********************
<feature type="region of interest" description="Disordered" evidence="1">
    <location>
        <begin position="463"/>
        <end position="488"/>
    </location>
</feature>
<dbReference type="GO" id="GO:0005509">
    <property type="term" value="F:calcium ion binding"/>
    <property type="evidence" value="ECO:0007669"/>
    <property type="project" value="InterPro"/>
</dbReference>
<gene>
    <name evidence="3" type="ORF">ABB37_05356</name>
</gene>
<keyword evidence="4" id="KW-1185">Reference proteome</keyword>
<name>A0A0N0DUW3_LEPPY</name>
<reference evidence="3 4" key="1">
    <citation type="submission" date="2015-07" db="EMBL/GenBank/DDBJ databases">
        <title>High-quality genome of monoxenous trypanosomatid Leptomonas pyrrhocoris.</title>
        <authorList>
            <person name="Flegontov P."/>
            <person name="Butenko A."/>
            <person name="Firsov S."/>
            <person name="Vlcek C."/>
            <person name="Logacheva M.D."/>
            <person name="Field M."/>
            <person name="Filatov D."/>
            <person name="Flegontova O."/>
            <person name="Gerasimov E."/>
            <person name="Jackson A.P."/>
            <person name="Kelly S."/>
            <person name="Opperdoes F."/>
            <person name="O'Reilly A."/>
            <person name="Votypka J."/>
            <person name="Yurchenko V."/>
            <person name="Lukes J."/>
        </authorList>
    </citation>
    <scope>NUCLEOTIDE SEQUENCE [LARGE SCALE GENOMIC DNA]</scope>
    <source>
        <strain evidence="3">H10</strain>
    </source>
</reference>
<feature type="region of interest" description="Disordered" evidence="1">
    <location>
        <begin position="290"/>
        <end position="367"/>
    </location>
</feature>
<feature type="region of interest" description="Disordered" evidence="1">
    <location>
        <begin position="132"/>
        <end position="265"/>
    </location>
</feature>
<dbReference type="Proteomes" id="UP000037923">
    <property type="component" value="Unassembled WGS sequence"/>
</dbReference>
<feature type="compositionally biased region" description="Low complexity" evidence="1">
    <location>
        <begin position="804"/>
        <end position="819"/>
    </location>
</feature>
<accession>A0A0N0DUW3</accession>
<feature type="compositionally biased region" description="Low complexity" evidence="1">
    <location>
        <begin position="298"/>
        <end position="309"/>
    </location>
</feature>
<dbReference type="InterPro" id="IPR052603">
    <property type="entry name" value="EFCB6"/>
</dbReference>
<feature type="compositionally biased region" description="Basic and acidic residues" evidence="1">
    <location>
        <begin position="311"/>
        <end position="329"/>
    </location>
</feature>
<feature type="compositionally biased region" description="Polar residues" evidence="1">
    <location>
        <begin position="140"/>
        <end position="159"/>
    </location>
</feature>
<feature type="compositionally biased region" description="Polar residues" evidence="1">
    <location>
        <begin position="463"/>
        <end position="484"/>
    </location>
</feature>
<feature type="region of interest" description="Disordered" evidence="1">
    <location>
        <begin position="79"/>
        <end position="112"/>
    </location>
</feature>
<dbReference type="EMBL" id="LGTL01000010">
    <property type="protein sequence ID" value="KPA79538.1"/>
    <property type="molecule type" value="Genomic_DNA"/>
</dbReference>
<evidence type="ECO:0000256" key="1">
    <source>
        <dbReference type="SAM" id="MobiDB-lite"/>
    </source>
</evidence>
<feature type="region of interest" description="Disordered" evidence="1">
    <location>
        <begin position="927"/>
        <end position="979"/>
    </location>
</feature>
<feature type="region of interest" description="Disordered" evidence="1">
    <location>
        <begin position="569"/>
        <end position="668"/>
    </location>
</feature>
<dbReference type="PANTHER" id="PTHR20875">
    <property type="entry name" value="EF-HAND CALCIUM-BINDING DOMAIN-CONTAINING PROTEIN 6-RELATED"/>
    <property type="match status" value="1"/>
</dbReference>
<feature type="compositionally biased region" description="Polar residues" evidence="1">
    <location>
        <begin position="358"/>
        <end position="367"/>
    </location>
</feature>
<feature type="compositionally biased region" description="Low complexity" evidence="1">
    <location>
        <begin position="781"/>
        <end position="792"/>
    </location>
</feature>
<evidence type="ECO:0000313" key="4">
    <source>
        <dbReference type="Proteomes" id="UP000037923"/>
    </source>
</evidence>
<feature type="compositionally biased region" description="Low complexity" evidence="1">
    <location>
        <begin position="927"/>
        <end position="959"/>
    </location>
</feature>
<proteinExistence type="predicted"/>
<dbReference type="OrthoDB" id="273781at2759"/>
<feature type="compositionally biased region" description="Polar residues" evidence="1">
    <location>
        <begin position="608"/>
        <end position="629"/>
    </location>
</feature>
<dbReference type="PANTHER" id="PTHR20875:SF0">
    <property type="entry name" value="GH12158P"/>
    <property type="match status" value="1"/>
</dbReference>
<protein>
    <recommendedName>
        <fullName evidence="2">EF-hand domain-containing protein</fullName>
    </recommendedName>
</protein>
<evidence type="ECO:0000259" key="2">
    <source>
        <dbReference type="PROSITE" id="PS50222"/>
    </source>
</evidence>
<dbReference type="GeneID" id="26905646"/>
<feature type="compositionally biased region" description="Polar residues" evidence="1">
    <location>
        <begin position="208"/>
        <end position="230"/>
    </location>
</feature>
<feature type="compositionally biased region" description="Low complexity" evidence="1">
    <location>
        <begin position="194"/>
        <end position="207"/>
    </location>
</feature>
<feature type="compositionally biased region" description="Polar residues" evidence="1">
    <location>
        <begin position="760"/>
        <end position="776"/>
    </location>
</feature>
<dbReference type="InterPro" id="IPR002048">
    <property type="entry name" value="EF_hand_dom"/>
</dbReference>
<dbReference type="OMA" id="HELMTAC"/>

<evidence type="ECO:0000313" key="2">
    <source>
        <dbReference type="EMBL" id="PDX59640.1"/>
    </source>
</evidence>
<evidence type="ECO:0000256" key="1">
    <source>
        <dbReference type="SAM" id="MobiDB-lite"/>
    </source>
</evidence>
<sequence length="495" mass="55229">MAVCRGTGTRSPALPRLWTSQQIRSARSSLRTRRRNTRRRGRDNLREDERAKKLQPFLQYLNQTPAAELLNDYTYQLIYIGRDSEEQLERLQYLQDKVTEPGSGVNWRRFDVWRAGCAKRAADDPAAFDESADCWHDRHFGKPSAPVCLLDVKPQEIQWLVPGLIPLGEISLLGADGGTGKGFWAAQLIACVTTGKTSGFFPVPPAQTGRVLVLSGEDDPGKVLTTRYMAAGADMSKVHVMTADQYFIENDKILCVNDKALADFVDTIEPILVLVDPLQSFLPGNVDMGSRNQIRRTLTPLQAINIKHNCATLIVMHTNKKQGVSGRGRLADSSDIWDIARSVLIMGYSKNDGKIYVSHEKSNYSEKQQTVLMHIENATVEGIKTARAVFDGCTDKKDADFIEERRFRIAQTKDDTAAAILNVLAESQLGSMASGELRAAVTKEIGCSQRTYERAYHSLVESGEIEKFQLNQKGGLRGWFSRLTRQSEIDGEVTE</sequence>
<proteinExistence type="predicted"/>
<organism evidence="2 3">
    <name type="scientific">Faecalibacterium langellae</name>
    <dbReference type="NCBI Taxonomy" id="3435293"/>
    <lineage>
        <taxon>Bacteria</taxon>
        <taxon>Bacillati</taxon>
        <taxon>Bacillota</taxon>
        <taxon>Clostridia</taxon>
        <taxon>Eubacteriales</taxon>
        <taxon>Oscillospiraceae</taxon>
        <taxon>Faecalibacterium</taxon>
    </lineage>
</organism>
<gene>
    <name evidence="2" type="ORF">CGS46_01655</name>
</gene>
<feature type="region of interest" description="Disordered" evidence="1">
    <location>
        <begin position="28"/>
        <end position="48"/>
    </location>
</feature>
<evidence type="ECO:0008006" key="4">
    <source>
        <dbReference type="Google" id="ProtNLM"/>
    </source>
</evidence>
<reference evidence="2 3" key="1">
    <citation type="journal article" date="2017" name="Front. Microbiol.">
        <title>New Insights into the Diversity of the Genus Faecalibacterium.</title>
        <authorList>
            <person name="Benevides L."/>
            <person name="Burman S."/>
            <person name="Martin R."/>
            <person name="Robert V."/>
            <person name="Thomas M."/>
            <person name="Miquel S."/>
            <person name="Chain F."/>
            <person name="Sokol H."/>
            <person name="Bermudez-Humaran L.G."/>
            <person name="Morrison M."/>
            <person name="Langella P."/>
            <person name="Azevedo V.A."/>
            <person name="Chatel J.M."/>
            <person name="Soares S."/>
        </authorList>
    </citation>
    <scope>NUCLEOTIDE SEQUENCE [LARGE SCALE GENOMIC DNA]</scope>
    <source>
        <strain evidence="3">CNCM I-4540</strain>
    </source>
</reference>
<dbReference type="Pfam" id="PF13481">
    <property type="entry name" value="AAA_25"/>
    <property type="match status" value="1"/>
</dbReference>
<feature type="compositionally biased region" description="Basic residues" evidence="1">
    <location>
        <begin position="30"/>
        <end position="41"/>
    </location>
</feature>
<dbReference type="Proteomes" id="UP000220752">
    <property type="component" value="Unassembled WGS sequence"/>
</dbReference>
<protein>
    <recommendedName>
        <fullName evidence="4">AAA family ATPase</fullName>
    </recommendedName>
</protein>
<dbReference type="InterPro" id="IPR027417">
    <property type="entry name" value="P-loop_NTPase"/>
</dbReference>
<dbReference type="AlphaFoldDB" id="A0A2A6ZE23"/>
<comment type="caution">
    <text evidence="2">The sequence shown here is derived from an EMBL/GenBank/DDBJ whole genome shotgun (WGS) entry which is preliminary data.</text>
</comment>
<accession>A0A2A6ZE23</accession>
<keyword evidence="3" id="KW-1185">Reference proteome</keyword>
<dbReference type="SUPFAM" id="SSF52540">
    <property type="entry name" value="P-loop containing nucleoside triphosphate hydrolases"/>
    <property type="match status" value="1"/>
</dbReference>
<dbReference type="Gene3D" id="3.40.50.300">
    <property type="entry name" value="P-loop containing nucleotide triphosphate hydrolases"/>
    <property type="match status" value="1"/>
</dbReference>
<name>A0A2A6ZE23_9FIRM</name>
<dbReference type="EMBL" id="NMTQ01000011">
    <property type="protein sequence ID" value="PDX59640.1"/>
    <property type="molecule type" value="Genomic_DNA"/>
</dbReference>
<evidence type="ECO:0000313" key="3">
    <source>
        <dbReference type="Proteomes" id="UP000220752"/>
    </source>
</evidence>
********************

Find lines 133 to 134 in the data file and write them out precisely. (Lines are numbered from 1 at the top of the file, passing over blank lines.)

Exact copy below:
        <end position="792"/>
    </location>